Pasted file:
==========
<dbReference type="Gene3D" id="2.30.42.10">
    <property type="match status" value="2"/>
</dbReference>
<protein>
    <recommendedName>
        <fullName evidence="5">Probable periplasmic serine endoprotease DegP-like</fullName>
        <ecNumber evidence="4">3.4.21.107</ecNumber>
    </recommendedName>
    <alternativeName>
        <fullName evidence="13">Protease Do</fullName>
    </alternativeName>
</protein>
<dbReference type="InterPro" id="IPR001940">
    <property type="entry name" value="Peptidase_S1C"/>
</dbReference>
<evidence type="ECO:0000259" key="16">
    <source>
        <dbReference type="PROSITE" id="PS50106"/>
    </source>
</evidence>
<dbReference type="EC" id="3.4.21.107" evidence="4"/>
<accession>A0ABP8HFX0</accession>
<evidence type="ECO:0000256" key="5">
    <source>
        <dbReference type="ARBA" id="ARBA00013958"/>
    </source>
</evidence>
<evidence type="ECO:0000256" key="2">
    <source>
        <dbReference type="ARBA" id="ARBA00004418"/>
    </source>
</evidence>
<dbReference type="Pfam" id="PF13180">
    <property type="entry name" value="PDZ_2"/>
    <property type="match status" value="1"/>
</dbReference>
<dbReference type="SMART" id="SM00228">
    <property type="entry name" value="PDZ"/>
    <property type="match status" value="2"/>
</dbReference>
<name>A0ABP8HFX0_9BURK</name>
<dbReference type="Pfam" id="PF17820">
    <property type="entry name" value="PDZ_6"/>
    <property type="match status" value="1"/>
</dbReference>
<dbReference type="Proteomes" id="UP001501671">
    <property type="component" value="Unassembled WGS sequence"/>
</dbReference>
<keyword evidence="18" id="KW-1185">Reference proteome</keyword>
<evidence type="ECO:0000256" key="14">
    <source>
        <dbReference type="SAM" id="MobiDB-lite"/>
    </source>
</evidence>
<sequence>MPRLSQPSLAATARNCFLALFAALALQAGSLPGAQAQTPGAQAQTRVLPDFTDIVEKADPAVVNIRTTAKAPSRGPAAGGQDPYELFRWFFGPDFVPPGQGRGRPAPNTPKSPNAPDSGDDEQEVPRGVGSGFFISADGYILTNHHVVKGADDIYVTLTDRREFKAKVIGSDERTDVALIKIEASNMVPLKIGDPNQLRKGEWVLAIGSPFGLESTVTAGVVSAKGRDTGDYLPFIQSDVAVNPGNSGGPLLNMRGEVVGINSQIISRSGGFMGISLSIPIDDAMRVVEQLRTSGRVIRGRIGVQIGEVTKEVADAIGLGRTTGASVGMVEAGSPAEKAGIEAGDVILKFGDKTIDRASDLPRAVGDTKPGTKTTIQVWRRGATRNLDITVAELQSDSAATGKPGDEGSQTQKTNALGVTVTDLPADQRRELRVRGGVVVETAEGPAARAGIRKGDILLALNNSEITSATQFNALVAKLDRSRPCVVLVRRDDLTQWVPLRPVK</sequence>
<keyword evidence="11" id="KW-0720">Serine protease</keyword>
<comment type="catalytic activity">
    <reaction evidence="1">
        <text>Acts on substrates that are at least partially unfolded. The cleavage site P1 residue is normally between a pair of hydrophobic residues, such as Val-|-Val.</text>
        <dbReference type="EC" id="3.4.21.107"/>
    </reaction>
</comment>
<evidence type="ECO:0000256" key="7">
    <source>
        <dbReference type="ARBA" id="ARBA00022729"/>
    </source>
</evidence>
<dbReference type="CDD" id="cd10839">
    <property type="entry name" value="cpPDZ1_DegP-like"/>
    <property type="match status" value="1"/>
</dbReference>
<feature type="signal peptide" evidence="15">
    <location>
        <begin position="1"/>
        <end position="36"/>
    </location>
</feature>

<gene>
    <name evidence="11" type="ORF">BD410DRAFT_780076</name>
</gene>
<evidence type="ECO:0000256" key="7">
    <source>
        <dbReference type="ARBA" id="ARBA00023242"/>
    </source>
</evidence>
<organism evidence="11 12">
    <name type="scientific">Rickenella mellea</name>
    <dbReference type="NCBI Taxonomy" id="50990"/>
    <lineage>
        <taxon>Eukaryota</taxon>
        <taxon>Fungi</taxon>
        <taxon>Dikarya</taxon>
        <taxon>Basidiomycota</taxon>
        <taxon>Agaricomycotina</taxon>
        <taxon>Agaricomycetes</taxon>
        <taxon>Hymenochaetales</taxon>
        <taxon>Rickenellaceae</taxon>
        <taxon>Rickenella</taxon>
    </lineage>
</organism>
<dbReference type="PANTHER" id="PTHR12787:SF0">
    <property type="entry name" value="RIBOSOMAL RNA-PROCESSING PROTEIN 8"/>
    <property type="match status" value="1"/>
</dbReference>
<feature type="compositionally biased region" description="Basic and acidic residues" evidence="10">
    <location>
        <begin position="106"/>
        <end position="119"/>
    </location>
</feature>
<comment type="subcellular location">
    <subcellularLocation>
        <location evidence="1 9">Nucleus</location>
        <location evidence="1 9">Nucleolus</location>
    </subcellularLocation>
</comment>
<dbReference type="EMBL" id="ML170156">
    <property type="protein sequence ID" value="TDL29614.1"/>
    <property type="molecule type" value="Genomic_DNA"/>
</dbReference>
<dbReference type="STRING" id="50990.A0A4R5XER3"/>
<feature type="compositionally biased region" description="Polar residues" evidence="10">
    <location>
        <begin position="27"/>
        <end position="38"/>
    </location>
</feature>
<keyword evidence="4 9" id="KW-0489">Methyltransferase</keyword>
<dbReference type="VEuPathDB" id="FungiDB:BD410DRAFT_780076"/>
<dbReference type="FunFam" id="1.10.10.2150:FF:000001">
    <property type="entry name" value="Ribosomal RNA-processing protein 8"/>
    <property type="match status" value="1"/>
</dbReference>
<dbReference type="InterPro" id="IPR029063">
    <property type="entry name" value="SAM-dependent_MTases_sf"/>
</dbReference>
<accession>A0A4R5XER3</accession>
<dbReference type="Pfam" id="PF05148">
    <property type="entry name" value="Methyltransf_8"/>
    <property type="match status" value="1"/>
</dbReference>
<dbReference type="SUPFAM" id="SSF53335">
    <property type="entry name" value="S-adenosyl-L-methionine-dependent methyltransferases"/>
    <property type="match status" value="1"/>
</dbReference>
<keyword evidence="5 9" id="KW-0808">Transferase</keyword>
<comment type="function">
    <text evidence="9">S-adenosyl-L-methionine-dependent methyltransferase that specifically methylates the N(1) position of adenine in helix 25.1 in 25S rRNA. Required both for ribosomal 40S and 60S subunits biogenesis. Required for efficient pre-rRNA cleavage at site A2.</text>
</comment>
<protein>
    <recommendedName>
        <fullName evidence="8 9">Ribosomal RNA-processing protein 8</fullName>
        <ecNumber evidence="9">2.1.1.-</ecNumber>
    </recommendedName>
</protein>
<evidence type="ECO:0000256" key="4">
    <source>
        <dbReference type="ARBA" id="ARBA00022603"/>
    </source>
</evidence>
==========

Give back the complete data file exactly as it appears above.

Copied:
<dbReference type="Gene3D" id="2.30.42.10">
    <property type="match status" value="2"/>
</dbReference>
<protein>
    <recommendedName>
        <fullName evidence="5">Probable periplasmic serine endoprotease DegP-like</fullName>
        <ecNumber evidence="4">3.4.21.107</ecNumber>
    </recommendedName>
    <alternativeName>
        <fullName evidence="13">Protease Do</fullName>
    </alternativeName>
</protein>
<dbReference type="InterPro" id="IPR001940">
    <property type="entry name" value="Peptidase_S1C"/>
</dbReference>
<evidence type="ECO:0000259" key="16">
    <source>
        <dbReference type="PROSITE" id="PS50106"/>
    </source>
</evidence>
<dbReference type="EC" id="3.4.21.107" evidence="4"/>
<accession>A0ABP8HFX0</accession>
<evidence type="ECO:0000256" key="5">
    <source>
        <dbReference type="ARBA" id="ARBA00013958"/>
    </source>
</evidence>
<evidence type="ECO:0000256" key="2">
    <source>
        <dbReference type="ARBA" id="ARBA00004418"/>
    </source>
</evidence>
<dbReference type="Pfam" id="PF13180">
    <property type="entry name" value="PDZ_2"/>
    <property type="match status" value="1"/>
</dbReference>
<dbReference type="SMART" id="SM00228">
    <property type="entry name" value="PDZ"/>
    <property type="match status" value="2"/>
</dbReference>
<name>A0ABP8HFX0_9BURK</name>
<dbReference type="Pfam" id="PF17820">
    <property type="entry name" value="PDZ_6"/>
    <property type="match status" value="1"/>
</dbReference>
<dbReference type="Proteomes" id="UP001501671">
    <property type="component" value="Unassembled WGS sequence"/>
</dbReference>
<keyword evidence="18" id="KW-1185">Reference proteome</keyword>
<evidence type="ECO:0000256" key="14">
    <source>
        <dbReference type="SAM" id="MobiDB-lite"/>
    </source>
</evidence>
<sequence>MPRLSQPSLAATARNCFLALFAALALQAGSLPGAQAQTPGAQAQTRVLPDFTDIVEKADPAVVNIRTTAKAPSRGPAAGGQDPYELFRWFFGPDFVPPGQGRGRPAPNTPKSPNAPDSGDDEQEVPRGVGSGFFISADGYILTNHHVVKGADDIYVTLTDRREFKAKVIGSDERTDVALIKIEASNMVPLKIGDPNQLRKGEWVLAIGSPFGLESTVTAGVVSAKGRDTGDYLPFIQSDVAVNPGNSGGPLLNMRGEVVGINSQIISRSGGFMGISLSIPIDDAMRVVEQLRTSGRVIRGRIGVQIGEVTKEVADAIGLGRTTGASVGMVEAGSPAEKAGIEAGDVILKFGDKTIDRASDLPRAVGDTKPGTKTTIQVWRRGATRNLDITVAELQSDSAATGKPGDEGSQTQKTNALGVTVTDLPADQRRELRVRGGVVVETAEGPAARAGIRKGDILLALNNSEITSATQFNALVAKLDRSRPCVVLVRRDDLTQWVPLRPVK</sequence>
<keyword evidence="11" id="KW-0720">Serine protease</keyword>
<comment type="catalytic activity">
    <reaction evidence="1">
        <text>Acts on substrates that are at least partially unfolded. The cleavage site P1 residue is normally between a pair of hydrophobic residues, such as Val-|-Val.</text>
        <dbReference type="EC" id="3.4.21.107"/>
    </reaction>
</comment>
<evidence type="ECO:0000256" key="7">
    <source>
        <dbReference type="ARBA" id="ARBA00022729"/>
    </source>
</evidence>
<dbReference type="CDD" id="cd10839">
    <property type="entry name" value="cpPDZ1_DegP-like"/>
    <property type="match status" value="1"/>
</dbReference>
<feature type="signal peptide" evidence="15">
    <location>
        <begin position="1"/>
        <end position="36"/>
    </location>
</feature>

<gene>
    <name evidence="11" type="ORF">BD410DRAFT_780076</name>
</gene>
<evidence type="ECO:0000256" key="7">
    <source>
        <dbReference type="ARBA" id="ARBA00023242"/>
    </source>
</evidence>
<organism evidence="11 12">
    <name type="scientific">Rickenella mellea</name>
    <dbReference type="NCBI Taxonomy" id="50990"/>
    <lineage>
        <taxon>Eukaryota</taxon>
        <taxon>Fungi</taxon>
        <taxon>Dikarya</taxon>
        <taxon>Basidiomycota</taxon>
        <taxon>Agaricomycotina</taxon>
        <taxon>Agaricomycetes</taxon>
        <taxon>Hymenochaetales</taxon>
        <taxon>Rickenellaceae</taxon>
        <taxon>Rickenella</taxon>
    </lineage>
</organism>
<dbReference type="PANTHER" id="PTHR12787:SF0">
    <property type="entry name" value="RIBOSOMAL RNA-PROCESSING PROTEIN 8"/>
    <property type="match status" value="1"/>
</dbReference>
<feature type="compositionally biased region" description="Basic and acidic residues" evidence="10">
    <location>
        <begin position="106"/>
        <end position="119"/>
    </location>
</feature>
<comment type="subcellular location">
    <subcellularLocation>
        <location evidence="1 9">Nucleus</location>
        <location evidence="1 9">Nucleolus</location>
    </subcellularLocation>
</comment>
<dbReference type="EMBL" id="ML170156">
    <property type="protein sequence ID" value="TDL29614.1"/>
    <property type="molecule type" value="Genomic_DNA"/>
</dbReference>
<dbReference type="STRING" id="50990.A0A4R5XER3"/>
<feature type="compositionally biased region" description="Polar residues" evidence="10">
    <location>
        <begin position="27"/>
        <end position="38"/>
    </location>
</feature>
<keyword evidence="4 9" id="KW-0489">Methyltransferase</keyword>
<dbReference type="VEuPathDB" id="FungiDB:BD410DRAFT_780076"/>
<dbReference type="FunFam" id="1.10.10.2150:FF:000001">
    <property type="entry name" value="Ribosomal RNA-processing protein 8"/>
    <property type="match status" value="1"/>
</dbReference>
<dbReference type="InterPro" id="IPR029063">
    <property type="entry name" value="SAM-dependent_MTases_sf"/>
</dbReference>
<accession>A0A4R5XER3</accession>
<dbReference type="Pfam" id="PF05148">
    <property type="entry name" value="Methyltransf_8"/>
    <property type="match status" value="1"/>
</dbReference>
<dbReference type="SUPFAM" id="SSF53335">
    <property type="entry name" value="S-adenosyl-L-methionine-dependent methyltransferases"/>
    <property type="match status" value="1"/>
</dbReference>
<keyword evidence="5 9" id="KW-0808">Transferase</keyword>
<comment type="function">
    <text evidence="9">S-adenosyl-L-methionine-dependent methyltransferase that specifically methylates the N(1) position of adenine in helix 25.1 in 25S rRNA. Required both for ribosomal 40S and 60S subunits biogenesis. Required for efficient pre-rRNA cleavage at site A2.</text>
</comment>
<protein>
    <recommendedName>
        <fullName evidence="8 9">Ribosomal RNA-processing protein 8</fullName>
        <ecNumber evidence="9">2.1.1.-</ecNumber>
    </recommendedName>
</protein>
<evidence type="ECO:0000256" key="4">
    <source>
        <dbReference type="ARBA" id="ARBA00022603"/>
    </source>
</evidence>